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My daughter was born in December and has been diagnosed with PFFD. I'm wondering what treatment options are available and what we should expect in the coming months or years. She is only 3 months old and this is all very new to us. She has a twin brother who is not affected.


I would recommend doing all the research you can on the web at this point. There is no point going to see different doctors because they will all tell you the same thing - you have to wait a while to see how the leg progresses. The "best" doctor for lengthening is considered to be Dr. Paley at Sanai Hospital in Baltimore. You may want to call there and they will send you a packet of information.

Thus, just enjoy your little bundle of joy. She will go through all the same milestones as her brother, and probably at the same time. When she starts to stand you will need to get her a shoe with a lift on it so her legs are even.

We are just starting our journey as well as my son is 15 months. This site has given me a lot of inspiration and ideas.

Good luck!

Hi Candice,

My name is Danielle, I had twins April 2004 (Both girls). and one has been diagnosed with pffd while the other is unaffected. When I have more time I'm going to add our story to the website. It has been an interesting year, this is something that I never thought would happen to us. I used to worry more about Abbey being a twin ...will she compare herself to her sister all her life???

Abbey has exceeded our expectations, she's an amazing, determined little girl. She was the first to roll over and the first to crawl. She now pulls herself up in her crib (something I never thought I would see) and pulls herself up on furniture. She watches her sister climb stairs and she too can get up one step. My point is that the twin is a significant motivator. Only last week while our physiotherapist was observing her at play, she raced her sister to a toy and won...nothing seems to slow her down.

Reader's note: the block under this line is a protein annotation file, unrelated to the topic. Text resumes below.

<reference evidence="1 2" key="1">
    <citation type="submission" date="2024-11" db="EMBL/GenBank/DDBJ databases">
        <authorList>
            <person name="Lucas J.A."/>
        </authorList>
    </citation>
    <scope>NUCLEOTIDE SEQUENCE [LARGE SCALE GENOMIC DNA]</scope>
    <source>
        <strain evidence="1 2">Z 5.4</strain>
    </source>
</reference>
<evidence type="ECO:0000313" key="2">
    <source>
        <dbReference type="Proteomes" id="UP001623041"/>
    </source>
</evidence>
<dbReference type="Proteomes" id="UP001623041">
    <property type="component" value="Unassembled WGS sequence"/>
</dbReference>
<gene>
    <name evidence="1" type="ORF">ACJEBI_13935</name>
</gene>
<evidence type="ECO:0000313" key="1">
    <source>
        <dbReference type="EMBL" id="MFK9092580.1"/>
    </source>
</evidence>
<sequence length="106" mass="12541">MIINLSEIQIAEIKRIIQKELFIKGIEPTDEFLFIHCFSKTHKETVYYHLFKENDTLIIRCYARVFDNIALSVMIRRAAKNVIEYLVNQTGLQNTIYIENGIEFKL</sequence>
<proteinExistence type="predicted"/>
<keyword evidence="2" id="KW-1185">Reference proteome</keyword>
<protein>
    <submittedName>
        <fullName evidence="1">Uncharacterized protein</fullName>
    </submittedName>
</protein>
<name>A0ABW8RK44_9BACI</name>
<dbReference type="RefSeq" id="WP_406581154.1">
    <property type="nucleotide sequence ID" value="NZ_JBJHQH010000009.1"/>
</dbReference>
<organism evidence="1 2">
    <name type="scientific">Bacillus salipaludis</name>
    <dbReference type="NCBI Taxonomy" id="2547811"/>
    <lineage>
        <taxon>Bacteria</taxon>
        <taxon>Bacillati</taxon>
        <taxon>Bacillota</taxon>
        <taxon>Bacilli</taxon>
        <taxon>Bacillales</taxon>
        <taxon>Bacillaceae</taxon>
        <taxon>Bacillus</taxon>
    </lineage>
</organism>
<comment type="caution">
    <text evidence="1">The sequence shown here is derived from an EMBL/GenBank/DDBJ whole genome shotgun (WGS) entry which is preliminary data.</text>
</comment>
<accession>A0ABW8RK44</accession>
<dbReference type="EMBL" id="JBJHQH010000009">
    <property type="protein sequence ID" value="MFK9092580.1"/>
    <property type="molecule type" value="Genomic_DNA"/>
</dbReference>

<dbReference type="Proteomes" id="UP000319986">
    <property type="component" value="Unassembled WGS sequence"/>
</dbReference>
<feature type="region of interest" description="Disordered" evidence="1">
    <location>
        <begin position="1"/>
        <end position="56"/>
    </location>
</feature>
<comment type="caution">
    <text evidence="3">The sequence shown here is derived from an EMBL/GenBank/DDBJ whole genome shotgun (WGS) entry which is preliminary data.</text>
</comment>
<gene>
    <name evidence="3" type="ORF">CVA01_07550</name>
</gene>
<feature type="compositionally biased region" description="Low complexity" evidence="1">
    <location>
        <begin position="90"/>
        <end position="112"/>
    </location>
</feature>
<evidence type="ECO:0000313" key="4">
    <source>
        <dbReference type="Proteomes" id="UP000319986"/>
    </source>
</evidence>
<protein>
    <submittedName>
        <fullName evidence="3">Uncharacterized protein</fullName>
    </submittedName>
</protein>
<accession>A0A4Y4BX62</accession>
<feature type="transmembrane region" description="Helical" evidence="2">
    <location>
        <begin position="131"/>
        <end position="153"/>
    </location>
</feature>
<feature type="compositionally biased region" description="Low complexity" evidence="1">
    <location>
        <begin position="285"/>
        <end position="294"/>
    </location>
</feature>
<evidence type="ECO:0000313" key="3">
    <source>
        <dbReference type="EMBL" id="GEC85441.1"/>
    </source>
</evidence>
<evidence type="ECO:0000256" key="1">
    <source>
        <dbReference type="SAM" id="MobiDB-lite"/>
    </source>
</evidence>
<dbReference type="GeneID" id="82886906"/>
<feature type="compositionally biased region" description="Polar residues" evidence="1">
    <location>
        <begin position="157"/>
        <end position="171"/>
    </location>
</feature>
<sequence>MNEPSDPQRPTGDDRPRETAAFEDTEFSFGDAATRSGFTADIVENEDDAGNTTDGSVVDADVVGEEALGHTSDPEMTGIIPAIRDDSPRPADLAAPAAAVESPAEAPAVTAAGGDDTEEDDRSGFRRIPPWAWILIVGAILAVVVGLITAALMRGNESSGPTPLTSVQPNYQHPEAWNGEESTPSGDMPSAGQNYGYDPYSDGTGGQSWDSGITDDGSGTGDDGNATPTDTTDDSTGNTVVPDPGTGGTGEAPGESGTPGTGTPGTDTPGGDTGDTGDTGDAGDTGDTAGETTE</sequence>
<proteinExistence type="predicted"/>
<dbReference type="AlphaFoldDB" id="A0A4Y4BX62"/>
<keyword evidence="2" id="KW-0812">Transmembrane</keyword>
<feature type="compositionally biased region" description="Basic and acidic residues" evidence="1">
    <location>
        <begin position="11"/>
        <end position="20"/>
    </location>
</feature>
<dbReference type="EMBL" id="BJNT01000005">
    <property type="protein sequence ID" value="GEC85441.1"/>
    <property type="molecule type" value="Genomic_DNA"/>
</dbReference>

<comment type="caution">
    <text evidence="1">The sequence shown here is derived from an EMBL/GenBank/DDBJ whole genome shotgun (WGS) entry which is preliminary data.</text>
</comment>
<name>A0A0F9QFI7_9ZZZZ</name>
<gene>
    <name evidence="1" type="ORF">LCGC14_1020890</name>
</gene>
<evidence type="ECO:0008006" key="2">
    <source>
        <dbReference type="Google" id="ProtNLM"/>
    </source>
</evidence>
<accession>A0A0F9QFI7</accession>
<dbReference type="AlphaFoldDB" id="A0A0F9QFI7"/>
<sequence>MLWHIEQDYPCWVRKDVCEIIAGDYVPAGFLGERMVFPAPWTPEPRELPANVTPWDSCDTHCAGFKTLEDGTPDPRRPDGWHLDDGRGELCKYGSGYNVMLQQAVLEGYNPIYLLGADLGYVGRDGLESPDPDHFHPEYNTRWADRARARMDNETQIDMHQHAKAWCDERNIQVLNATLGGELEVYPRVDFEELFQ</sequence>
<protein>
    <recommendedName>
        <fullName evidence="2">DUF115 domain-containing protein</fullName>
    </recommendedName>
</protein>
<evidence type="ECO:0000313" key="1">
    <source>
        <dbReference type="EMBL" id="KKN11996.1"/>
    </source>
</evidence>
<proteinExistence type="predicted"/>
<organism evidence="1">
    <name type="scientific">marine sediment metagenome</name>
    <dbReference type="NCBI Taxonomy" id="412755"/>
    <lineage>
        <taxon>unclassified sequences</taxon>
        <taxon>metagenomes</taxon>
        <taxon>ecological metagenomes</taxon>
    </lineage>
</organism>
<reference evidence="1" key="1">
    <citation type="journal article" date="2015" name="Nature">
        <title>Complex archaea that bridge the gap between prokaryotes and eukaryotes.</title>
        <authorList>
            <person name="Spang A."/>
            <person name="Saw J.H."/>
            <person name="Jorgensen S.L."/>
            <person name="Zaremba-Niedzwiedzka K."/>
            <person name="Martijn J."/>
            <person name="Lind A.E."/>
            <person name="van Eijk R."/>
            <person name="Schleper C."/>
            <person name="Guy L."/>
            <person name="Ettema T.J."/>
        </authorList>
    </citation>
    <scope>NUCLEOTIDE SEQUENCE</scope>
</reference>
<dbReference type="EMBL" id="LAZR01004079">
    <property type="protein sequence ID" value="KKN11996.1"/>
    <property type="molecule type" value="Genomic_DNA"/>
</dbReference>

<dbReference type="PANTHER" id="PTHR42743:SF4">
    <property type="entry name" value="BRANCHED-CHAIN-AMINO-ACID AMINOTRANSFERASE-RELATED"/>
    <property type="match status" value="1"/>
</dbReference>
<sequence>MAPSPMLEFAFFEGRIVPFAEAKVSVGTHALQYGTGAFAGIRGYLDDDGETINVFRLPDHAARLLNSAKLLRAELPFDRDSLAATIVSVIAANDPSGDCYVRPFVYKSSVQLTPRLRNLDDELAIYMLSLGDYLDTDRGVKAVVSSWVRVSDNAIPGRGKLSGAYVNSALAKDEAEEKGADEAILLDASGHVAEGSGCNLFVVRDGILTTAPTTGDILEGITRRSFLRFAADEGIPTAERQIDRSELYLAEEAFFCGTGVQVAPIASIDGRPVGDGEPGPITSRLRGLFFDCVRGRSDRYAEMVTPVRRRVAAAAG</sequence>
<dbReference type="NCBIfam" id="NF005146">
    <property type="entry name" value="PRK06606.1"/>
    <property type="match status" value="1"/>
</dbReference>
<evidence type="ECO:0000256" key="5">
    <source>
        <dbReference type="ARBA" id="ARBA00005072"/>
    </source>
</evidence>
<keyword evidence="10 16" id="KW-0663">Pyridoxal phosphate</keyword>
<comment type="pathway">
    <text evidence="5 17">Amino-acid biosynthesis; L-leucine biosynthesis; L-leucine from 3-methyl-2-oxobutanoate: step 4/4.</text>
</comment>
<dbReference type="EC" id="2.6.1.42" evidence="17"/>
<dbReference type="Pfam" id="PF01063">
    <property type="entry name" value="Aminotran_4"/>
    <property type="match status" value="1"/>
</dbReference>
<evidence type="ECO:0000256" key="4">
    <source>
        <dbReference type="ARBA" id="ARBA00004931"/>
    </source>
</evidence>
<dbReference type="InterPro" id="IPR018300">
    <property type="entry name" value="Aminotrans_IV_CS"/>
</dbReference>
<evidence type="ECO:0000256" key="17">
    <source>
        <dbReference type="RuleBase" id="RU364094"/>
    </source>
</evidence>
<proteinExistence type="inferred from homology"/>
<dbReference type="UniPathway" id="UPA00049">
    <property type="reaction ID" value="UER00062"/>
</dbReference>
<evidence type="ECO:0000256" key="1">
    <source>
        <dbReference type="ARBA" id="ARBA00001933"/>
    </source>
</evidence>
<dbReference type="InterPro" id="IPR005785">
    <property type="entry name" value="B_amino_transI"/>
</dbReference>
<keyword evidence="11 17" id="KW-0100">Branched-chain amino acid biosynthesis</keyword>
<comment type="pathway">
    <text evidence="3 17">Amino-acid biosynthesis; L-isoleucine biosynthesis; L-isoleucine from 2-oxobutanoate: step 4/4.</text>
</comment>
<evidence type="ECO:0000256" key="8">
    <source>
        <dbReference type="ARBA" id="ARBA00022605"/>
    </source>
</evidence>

She's ready for her first prosthesis, we had the first fitting last week and will hopefully have it in time for her first birthday. Abbey's a unilateral case - right leg - Class B. Her leg length discrepancy is expected to be 29cm and lengthening is not an option. We are considering amputating the foot however I'm still looking at the research so we will not be making the decision for a least a few more months. The Van Nes Rotation was not an option for us as Abbey also has fibular hemmimelia. Treatment options really depend on the individual case but there is a great article that Mike has written on this website that really explains the options well.

Whatever happens, I know that she'll be o.k. I have an amazing husband who is so positive. Together we'll never treat her any different than her sister.

Hi Candice,
Congrats on your twins. My third child was born on December 20th with PFFD. He is also missing 2 fingers. He is probably a class B, possibly C - we went to Dr. Paley on Feb 17 - we will be going back on July 6th for an arthrogram of Karson's leg. This will give us a better idea of how much reconstruction has to be performed on his hip and knee in order to make lengthening a success. When he is around 2 they will perform the hip and knee reconstruction. His first lengthening will be around age 6 and he will undergo 3-4 lengthenings.
We went to a few doctors before Dr. Paley. Shriner's Chicago recommended both amputation and van ness. Rainbow Babies in Cleveland recommended van ness. Through my own research we found Dr. Mosely in California - we were going to meet with him if Dr. Paley wasn't able to lengthen.
These are the treatment options that I have found. I wish you well in all your future decisions. Every case is different as well as each individual. I started a journal for Karson stating what research I have done and why I opted for our treatment choice. I thought it might help him understand our decisions better. Good Luck